Skip to main content Accessibility help
×
Home
Hostname: page-component-5d6d958fb5-9cwrl Total loading time: 0.377 Render date: 2022-11-28T19:31:35.247Z Has data issue: true Feature Flags: { "shouldUseShareProductTool": true, "shouldUseHypothesis": true, "isUnsiloEnabled": true, "useRatesEcommerce": false, "displayNetworkTab": true, "displayNetworkMapGraph": false, "useSa": true } hasContentIssue true

4 - Microalbuminuria in diabetes mellitus

Published online by Cambridge University Press:  06 July 2010

Peter H. Winocour
Affiliation:
Queen Elizabeth II Hospital, Welwyn Garden City
Sally M. Marshall
Affiliation:
University of Newcastle upon Tyne
Get access

Summary

Introduction

It has been recognised for many years that IDDM patients with persistent dip-stick positive proteinuria have a very much worse prognosis than patients who remain dip-stick negative. The relative mortality of proteinuric IDDM patients is 75–100 times that of the non-diabetic population, compared with 2–4 times for non-proteinuric patients. Cardiovascular mortality is much more common in those patients with proteinuria than in those without, up to two thirds of proteinuric patients dying of cardiovascular disease and the remainder of renal complications. Conversely, few patients surviving for longer than 40 years with insulin-dependent diabetes have dip-stick positive proteinuria. Thus, the sub-group of proteinuric IDDM patients have an exceptionally poor prognosis. Once proteinuria appears, the renal disease is irreversible, measures such as antihypertensive therapy and low protein diets reducing the rate of decline of the glomerular filtration rate rather than halting or reversing the process. There is thus a need to identify at a much earlier stage those patients who will later develop dip-stick positive proteinuria, in the hope that earlier intervention will completely halt or even reverse the renal and cardiovascular disease processes. The development of a specific and sensitive radioimmunoassay for urine albumin in 1963 opened up this prospect.

The Guy's group quickly followed this initial methodological paper with work showing that in some established IDDM patients without clinical proteinuria the albumin excretion rate was higher than in healthy non-diabetic individuals.

Type
Chapter
Information
Microalbuminuria
Biochemistry, Epidemiology and Clinical Practice
, pp. 53 - 96
Publisher: Cambridge University Press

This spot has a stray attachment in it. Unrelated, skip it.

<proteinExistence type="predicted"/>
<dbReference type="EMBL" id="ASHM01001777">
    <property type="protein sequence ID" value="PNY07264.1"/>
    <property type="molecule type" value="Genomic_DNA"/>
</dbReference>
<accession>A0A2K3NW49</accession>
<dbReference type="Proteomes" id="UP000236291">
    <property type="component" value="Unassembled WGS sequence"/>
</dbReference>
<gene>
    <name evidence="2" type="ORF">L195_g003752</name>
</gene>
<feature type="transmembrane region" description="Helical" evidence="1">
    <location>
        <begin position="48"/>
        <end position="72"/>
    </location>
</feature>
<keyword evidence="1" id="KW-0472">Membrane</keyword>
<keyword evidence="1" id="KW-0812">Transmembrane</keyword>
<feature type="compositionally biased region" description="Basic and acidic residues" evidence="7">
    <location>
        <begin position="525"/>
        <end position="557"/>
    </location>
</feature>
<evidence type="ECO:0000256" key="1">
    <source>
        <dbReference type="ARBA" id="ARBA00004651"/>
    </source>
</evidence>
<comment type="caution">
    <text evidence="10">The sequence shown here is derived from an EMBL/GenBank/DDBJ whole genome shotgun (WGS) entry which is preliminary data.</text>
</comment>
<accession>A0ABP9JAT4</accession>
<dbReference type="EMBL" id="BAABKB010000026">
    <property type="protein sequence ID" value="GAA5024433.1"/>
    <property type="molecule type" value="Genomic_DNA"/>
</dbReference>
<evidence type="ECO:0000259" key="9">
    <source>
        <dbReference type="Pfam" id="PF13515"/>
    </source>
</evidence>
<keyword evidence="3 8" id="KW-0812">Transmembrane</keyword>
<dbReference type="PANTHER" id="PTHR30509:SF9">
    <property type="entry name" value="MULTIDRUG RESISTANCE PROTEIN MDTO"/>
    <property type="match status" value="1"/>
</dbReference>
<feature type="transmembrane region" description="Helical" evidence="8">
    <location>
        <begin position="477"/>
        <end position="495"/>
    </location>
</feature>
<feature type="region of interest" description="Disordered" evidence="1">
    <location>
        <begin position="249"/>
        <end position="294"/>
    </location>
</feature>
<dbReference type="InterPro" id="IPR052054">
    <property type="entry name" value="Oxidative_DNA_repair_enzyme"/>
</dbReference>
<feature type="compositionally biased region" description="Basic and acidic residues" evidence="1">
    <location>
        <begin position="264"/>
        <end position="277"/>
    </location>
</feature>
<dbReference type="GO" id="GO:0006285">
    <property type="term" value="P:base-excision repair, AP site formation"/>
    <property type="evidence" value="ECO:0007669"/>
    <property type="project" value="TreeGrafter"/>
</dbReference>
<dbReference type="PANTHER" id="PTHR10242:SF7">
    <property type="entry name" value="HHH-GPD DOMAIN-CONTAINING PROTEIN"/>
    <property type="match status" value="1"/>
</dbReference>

Print publication year: 1998

Access options

Get access to the full version of this content by using one of the access options below. (Log in options will check for institutional or personal access. Content may require purchase if you do not have access.)

Save book to Kindle

To save this book to your Kindle, first ensure coreplatform@cambridge.org is added to your Approved Personal Document E-mail List under your Personal Document Settings on the Manage Your Content and Devices page of your Amazon account. Then enter the ‘name’ part of your Kindle email address below. Find out more about saving to your Kindle.

Note you can select to save to either the @free.kindle.com or @kindle.com variations. ‘@free.kindle.com’ emails are free but can only be saved to your device when it is connected to wi-fi. ‘@kindle.com’ emails can be delivered even when you are not connected to wi-fi, but note that service fees apply.

Find out more about the Kindle Personal Document Service.

Available formats
×

Save book to Dropbox

To save content items to your account, please confirm that you agree to abide by our usage policies. If this is the first time you use this feature, you will be asked to authorise Cambridge Core to connect with your account. Find out more about saving content to Dropbox.

Available formats
×

Save book to Google Drive

To save content items to your account, please confirm that you agree to abide by our usage policies. If this is the first time you use this feature, you will be asked to authorise Cambridge Core to connect with your account. Find out more about saving content to Google Drive.

Available formats
×